Finnish employers respect loyalty, honesty, and modesty. Conscientiousness and preciseness is valued in an interview context. Sometimes, bringing oneself out is interpreted as bragging, so you must find the right balance when telling employers why they should choose you for the job. Anytime you want to say something about your strengths, add an example where you’ve used them. Exceptions are sales positions, where you are expected to sell yourself for the job, but even then, you should offer coherent arguments. Employers often put a lot of emphasis on earlier experience and knowledge of the field. Also, motivation and engagement are relevant subjects for interviewers.There are many qualified and experienced interviewers in Finland, but also those who have not done much interviewing at all and do not know how to prepare themselves for it. Nevertheless, you should be prepared and collect as much information about the company as possible. There’s usually two or three interviews with different people: the Recruiting Manager, HR Manager, possibly the CEO, and in some cases, the Recruitment Consultant. Sometimes, you will also be asked to take part in an assessment, which is usually one day long and contains psychological tests, more interviews, and occasionally, group work.
Interviewers often start with open-ended statements, such as: Tell us something about yourself. Common questions are: What are your strengths and weaknesses? Why are you interested in this job? What do you want to do in five years’ time? What are your greatest achievements so far? When have you failed in your job? Be prepared and go through these questions in advance to formulate good answers for them.
Interviewers are not allowed to ask anything that’s not related to work, such as marital status, children, or political views. Nevertheless, people are often glad to talk about their personal lives and interviewers sometimes give them a chance to do so. But do not overdo it – you will be selected because of your experience or potential, not because you’ve got an interesting hobby.
- Turn your cell phone on silent before the interview
- Place all your focus on the interview
- Be honest, as any incoherence can be interpreted negatively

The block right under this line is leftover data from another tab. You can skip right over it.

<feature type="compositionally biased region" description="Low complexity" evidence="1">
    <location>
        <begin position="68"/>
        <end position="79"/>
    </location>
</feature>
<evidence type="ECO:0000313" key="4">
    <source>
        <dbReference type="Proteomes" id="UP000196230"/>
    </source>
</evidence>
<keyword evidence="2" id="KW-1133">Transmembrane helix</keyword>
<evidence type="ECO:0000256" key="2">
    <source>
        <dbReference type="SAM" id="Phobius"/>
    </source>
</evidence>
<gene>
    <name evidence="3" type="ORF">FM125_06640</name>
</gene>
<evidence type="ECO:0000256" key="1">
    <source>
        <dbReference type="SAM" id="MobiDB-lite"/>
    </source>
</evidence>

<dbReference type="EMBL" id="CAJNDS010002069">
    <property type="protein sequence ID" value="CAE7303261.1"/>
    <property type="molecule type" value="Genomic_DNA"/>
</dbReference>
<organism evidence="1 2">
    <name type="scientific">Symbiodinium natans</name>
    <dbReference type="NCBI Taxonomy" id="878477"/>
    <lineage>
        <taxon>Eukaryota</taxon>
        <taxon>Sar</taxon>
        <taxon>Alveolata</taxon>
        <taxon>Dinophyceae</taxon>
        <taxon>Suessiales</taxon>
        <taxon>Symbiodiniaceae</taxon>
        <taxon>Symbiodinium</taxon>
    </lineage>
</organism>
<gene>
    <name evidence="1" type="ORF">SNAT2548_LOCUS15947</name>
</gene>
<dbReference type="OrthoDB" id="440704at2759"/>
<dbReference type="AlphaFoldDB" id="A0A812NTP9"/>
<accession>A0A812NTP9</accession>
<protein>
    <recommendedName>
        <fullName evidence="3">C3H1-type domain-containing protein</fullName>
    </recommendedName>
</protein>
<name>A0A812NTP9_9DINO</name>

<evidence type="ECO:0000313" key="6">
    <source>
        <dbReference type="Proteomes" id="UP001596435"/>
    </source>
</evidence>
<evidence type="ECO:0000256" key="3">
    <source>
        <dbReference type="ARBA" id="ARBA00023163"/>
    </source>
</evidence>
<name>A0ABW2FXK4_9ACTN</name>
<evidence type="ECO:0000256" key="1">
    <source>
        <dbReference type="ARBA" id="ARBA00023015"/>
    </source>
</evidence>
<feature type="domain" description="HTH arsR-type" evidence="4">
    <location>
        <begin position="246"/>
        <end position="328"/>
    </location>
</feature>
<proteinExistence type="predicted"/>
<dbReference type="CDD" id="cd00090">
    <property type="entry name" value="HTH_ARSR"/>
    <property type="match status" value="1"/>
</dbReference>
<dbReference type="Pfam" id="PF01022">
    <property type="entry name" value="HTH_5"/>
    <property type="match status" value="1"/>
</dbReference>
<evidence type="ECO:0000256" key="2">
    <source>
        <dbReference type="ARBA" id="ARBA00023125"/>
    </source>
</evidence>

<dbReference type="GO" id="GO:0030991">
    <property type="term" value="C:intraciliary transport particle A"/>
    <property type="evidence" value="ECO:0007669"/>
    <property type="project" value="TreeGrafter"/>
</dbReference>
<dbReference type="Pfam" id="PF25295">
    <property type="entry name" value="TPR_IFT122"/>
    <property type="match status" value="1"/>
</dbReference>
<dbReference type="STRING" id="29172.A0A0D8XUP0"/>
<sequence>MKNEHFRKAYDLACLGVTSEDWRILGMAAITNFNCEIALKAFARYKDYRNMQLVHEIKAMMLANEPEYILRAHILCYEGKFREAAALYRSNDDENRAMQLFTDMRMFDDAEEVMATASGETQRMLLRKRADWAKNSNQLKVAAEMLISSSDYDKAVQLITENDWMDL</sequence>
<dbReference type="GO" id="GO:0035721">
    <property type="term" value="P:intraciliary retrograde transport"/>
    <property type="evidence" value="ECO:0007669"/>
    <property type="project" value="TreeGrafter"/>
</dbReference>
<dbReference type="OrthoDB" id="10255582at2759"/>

- Ask questions – Finns respect each other with silence but this is not the place to be quiet
- Know the company – use networks, not just Google
- Ask about salary or benefits – let the interviewer take the initiative with these subjects
- Be on time – be early
- Interrupt your interviewer for any reason
- Speak negatively about your previous employers
Source: MPS Enterprises, Career Star Group
The ‘interview’ starts as soon as you walk through the door. As such, be polite and punctual. Some hiring managers ask reception staff how you interacted with them to ensure that you remain professional and courteous throughout the interview process. This extends to all individuals – many UK workplaces aren’t particularly hierarchical and relatively junior employees will be asked what impression the candidate made on them – make sure it’s a good one.
In the UK, interviews are often split into two parts. The first: “Can this person do the job?” is a discussion about skills and capabilities drawn from past experience and work history. The second: “Will this person ‘fit in’?” is a more informal discussion, often with other company employees, that reviews the candidate’s character and likelihood of working well with existing employees. In some cases, some form of psychometric reporting may be used during the interview.
Ask appropriate questions – an individual interviewing for a role in the UK might be ‘marked down’ if he or she had too few questions. The interview is not an interrogation. However, the candidate should do enough valid research on an organization to have some interesting questions for the interviewer, both about the role and the organization.